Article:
Fancy a hot dog?

In warmer weather, even the most placid of dogs can become unpredictable

Last week, the High Court ruled that dog owners could spend up to five years in prison under the Dangerous Dog Act, if they fail to take preventative measures to stop their dogs from attacking colleagues' hands through the letterbox.

As temperatures are set to rise across the UK this week, it’s important to remember that even the most placid of dogs can get hot, uncomfortable and unpredictable. It’s therefore vital all colleagues remember that in warmer weather, more dogs are likely to be loose outside and could potentially be prone to unpredictable behaviour.

In the last year, 2,445 dog attacks have taken place on our postmen and women across the UK. Although the total number of attacks dipped slightly by 2 per cent year on year, there are still around 47 attacks taking place every week across the UK, with some leading to permanent and disabling injuries.

During our eighth annual Dog Awareness Week in July, we promoted our advice to dog owners through social media and encouraged them to link through to our external ‘Dog Awareness’ website with further advice on keeping their dog secure when our people call.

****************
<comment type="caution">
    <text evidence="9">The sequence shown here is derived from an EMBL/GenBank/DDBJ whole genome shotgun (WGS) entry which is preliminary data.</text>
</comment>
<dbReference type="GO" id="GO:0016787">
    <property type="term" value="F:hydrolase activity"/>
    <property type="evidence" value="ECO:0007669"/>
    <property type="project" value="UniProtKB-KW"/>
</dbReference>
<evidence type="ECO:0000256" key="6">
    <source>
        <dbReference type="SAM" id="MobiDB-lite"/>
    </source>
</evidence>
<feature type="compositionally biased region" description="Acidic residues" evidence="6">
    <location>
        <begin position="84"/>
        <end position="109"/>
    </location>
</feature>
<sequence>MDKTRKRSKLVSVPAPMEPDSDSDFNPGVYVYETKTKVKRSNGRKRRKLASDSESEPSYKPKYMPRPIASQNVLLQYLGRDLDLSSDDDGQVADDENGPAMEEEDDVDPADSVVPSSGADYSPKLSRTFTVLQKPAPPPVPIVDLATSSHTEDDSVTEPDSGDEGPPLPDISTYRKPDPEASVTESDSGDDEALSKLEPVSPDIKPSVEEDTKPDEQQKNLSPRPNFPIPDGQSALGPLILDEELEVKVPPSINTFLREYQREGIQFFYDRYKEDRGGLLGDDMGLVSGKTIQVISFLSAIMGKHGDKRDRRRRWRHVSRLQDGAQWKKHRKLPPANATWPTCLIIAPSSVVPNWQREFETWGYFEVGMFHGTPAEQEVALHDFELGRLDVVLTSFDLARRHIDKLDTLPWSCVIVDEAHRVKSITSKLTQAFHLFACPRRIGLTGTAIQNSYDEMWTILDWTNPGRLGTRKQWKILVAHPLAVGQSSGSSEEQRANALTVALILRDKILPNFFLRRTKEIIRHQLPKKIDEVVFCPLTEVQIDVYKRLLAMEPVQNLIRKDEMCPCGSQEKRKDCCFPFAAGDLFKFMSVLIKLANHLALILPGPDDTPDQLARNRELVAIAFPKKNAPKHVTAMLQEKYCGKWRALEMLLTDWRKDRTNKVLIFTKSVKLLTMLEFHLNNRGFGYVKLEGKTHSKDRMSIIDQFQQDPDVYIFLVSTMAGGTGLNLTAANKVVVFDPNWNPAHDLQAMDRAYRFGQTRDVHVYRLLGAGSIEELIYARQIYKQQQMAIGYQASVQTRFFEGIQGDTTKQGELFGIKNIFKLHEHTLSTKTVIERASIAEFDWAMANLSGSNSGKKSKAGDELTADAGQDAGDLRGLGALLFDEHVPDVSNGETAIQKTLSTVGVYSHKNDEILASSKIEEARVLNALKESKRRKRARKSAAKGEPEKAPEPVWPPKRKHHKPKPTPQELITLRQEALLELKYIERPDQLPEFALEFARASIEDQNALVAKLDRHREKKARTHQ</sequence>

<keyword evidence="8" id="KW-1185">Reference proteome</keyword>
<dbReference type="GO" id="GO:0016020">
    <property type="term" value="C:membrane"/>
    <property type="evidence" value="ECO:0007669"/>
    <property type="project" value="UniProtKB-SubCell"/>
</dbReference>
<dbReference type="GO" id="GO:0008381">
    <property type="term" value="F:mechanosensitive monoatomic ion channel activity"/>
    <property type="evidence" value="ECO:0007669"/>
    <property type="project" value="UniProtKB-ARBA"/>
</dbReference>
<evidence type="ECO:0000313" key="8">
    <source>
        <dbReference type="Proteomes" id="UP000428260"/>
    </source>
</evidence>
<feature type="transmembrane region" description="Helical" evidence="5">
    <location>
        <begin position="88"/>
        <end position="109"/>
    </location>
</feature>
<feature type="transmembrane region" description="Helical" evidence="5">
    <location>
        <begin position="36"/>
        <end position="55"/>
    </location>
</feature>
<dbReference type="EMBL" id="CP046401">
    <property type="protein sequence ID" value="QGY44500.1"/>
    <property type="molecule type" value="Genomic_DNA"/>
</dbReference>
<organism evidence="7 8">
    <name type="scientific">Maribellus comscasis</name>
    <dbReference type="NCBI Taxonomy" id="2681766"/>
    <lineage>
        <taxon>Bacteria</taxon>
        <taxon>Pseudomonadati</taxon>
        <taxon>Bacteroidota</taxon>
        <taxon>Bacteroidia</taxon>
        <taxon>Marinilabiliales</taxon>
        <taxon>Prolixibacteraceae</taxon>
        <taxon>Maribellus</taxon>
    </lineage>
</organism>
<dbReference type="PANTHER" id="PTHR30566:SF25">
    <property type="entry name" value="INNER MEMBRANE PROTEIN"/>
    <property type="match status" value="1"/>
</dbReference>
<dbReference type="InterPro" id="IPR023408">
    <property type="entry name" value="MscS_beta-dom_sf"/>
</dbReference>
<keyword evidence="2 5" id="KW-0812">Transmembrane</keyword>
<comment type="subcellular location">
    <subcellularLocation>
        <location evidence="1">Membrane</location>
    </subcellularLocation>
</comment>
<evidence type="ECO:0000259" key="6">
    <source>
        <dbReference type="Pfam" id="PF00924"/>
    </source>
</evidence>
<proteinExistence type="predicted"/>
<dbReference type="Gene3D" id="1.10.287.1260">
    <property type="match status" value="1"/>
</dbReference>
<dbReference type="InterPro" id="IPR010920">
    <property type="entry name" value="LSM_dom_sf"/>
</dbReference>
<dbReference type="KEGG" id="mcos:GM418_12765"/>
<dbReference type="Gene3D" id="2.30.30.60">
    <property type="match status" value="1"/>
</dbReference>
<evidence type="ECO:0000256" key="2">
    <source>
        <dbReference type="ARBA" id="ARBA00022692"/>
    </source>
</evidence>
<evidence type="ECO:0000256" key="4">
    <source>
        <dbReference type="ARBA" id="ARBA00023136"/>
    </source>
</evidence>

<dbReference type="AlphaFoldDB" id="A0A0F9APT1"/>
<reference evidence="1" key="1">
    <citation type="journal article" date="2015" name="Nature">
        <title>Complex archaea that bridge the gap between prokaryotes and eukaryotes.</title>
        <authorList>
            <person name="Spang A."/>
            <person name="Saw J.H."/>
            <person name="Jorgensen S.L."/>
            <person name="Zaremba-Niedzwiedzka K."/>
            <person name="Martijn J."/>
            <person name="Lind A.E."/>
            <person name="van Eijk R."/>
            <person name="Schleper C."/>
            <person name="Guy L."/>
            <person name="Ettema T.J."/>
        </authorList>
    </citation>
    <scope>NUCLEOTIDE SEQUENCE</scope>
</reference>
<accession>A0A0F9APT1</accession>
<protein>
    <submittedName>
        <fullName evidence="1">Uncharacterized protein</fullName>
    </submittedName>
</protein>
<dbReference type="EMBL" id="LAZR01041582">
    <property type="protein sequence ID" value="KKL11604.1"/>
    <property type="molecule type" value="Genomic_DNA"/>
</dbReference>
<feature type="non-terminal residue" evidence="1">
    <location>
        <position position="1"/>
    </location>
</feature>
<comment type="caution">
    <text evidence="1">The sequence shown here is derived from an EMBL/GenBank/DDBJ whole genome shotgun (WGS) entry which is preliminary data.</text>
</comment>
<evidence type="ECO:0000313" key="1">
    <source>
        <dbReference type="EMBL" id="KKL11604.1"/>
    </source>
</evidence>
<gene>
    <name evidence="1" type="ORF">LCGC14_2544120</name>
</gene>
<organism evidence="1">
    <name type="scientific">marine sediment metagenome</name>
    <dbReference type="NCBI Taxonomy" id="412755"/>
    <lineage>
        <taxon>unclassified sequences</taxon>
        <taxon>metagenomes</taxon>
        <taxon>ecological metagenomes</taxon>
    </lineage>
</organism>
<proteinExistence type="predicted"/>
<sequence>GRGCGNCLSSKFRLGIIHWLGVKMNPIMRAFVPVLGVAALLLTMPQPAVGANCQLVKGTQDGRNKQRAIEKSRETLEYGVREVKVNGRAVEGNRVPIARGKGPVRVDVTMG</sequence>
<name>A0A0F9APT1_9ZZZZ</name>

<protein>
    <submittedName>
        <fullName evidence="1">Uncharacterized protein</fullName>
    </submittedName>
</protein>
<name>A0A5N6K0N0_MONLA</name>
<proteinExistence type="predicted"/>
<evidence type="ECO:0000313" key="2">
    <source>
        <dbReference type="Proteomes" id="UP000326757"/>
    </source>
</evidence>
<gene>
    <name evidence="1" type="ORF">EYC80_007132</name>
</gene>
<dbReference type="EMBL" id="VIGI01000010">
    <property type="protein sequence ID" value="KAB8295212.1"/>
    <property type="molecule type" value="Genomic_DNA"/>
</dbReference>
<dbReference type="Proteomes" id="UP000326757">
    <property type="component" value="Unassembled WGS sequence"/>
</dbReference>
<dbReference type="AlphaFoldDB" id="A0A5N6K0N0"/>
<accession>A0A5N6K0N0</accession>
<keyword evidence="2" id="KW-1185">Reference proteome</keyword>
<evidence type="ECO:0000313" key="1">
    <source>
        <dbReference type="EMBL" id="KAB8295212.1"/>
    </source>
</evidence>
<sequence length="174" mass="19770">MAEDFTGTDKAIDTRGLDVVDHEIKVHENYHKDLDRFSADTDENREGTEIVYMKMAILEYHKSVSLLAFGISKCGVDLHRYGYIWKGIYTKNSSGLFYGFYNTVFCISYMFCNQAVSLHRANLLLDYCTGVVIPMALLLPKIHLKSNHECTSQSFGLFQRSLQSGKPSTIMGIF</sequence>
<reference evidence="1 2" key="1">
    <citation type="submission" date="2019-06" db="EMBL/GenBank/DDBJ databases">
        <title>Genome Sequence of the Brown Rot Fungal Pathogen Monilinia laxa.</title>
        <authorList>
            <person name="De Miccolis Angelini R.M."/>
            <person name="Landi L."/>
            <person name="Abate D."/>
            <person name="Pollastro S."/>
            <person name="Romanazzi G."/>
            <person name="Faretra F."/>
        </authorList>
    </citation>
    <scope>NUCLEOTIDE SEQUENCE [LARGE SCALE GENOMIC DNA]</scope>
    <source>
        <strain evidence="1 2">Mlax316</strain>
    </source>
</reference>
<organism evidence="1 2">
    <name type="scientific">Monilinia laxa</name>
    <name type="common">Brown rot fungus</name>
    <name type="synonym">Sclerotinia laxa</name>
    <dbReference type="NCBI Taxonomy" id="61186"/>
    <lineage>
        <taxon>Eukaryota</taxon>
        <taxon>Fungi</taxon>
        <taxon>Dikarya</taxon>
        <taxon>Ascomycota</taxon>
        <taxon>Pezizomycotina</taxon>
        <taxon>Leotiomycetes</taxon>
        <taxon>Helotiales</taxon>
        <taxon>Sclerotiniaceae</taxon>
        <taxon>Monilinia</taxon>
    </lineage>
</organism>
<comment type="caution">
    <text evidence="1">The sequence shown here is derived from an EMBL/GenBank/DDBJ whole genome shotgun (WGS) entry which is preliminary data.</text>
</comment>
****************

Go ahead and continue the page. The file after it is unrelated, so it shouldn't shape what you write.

Top tips for dog owners to help keep our people safe

  • If your dog likes to attack your mail, consider installing a letterbox covering. It will protect your post, and your postman’s or postwoman’s fingers.
  • Remember to deploy the letterbox covering if you’re going out and your dog has access to the hallway/front door.
  • Ensure your dog is out of the way before the postman or woman arrives. Place your pet in the back garden or a faraway room.
  • If you have a back garden, please close off the access, in case your dog could get around to the front when the postman calls.
  • Dog attacks can happen when you’ve opened the door to sign for an item. Please keep your dog in another room before answering the door and make sure children don’t open the door, as dogs can push by them and attack.
  • Give your dog some food or a toy to occupy them while your mail is being delivered.
  • Wait 10 minutes after your mail has arrived to let your pet back into your hallway. Keep everything as calm and low-key as possible.
  • If it’s not practical for you to keep your dog away from a postman or postwoman delivering your mail, please consider fitting a secure mailbox on the edge of your property.
  • Please ensure your dog is microchipped, wearing a collar and tag, and that your contact details on the tag and microchip are up to date.

Colleagues can also play their part by discussing the dog safety advice we provide with any dog owners you know.

15 Sep 2020